## AssignmentEdit

The "=" operator is used for assignment. The operator also serves as a comparison operator (see Comparison).

- To set values:

x = 7 ' x is now seven; in math terms we could say "let x = 7" x = -1294 x = "example"

You can use variables in the equal operator, as well.

Dim x As Integer x = 4 ' Anywhere we use x, 4 will be used.

## ComparisonEdit

The "=" operator is used for comparison. The operator also serves as a assignation operator (see Assignment).

- To compare values:

If 4 = 9 Then ' This code will never happen: End ' Exit the program. End If If 1234 = 1234 Then ' This code will always be run after the check: MessageBox.Show("Wow! 1234 is the same as 1234.") ' Create a box in the center of the screen. End If

You can use variables in the equal operator, as well.

If x = 4 Then MessageBox.Show("x is four.") End If

Let's try a slightly more advanced operation.

MessageBox.Show("Seven equals two is " & (7 = 2) & ".") ' The parentheses are used because otherwise, by order of operations ' (equals is processed last), it would be comparing "Seven equals two is 7" and "2.". ' Note here that the & operator appends to the string. We will talk about this later. ' ' The result of this should be a message box popping up saying "Seven equals two is ' False." This is because (7 = 2) will return False anywhere you put it. In the ' same sense, (7 = 7) will return True: MessageBox.Show("Seven equals seven is " & (7 = 7) & ".")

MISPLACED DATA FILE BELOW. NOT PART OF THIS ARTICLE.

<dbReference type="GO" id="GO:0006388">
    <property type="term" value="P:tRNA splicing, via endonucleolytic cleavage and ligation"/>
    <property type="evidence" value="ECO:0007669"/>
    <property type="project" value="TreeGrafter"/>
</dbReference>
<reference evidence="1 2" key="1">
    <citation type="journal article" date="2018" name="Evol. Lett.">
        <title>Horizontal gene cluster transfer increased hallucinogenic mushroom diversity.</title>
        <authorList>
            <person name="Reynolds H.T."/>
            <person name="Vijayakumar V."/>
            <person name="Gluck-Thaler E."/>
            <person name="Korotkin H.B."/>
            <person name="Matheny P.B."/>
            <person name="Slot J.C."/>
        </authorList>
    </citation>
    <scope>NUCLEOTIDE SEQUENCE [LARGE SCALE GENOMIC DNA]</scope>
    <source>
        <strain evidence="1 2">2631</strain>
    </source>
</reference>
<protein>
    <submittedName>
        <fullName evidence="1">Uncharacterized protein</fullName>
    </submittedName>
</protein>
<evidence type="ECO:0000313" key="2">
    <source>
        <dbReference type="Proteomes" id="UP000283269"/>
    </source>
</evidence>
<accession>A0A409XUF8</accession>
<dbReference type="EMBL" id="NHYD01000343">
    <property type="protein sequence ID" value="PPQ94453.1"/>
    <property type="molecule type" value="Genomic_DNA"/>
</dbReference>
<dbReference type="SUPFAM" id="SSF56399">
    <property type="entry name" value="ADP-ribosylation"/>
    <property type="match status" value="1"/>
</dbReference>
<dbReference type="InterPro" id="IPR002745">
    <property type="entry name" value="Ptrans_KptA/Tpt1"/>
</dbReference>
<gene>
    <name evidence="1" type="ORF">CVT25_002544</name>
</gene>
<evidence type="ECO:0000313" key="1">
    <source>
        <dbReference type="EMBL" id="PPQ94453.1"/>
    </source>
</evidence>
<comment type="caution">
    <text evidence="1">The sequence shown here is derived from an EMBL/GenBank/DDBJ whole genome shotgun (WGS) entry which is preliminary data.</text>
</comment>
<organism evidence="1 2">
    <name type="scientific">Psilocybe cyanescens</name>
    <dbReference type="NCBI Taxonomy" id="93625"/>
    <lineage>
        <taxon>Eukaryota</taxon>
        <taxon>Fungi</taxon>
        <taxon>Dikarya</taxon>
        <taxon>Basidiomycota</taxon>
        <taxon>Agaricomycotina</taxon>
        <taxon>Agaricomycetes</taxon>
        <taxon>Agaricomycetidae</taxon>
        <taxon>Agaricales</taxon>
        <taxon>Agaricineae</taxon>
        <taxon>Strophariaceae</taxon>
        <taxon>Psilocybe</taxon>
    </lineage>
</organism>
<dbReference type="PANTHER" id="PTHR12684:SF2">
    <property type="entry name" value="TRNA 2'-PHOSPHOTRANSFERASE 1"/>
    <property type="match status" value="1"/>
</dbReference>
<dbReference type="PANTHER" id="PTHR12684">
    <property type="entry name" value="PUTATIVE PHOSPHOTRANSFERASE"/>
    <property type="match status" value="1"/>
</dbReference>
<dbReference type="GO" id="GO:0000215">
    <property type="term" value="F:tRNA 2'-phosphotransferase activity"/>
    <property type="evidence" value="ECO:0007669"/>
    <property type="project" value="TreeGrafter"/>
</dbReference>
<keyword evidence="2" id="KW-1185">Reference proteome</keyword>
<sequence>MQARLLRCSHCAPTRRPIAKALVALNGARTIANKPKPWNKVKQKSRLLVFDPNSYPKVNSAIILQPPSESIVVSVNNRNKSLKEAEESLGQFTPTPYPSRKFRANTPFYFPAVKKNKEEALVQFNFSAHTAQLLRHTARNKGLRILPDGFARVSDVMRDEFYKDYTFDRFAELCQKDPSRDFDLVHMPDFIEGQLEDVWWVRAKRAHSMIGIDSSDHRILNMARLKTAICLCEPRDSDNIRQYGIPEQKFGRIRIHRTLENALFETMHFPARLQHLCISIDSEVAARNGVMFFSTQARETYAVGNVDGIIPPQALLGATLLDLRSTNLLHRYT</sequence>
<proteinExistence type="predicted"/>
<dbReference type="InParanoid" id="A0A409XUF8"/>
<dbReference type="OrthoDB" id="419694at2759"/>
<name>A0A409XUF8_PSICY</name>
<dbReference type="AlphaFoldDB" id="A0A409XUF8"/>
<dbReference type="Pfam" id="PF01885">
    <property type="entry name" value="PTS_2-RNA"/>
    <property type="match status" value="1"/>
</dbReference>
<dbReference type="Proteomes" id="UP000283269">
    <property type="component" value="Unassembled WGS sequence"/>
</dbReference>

You will get an error if you try to assign a constant or a literal a value, such as 7 = 2. You can compare 7 and 2, but the answer will always be False.

In the case of two equal operators appearing in a statement, such as

Dim x As Boolean x = 2 = 7

The second equal operator will be processed first, comparing 2 and 7, giving a False. Then the first equal operator will be processed, assigning False to x.

### More Comparison OperatorsEdit

(x < y) (x > y) (x <> y) (x <= y) (x >= y)

(x less than y), (x more than y), (x not equal to y), (x less than or equal y) & (x greater than or equal to y)

Note the way round the operators are on the last two, putting them the other way round is not valid.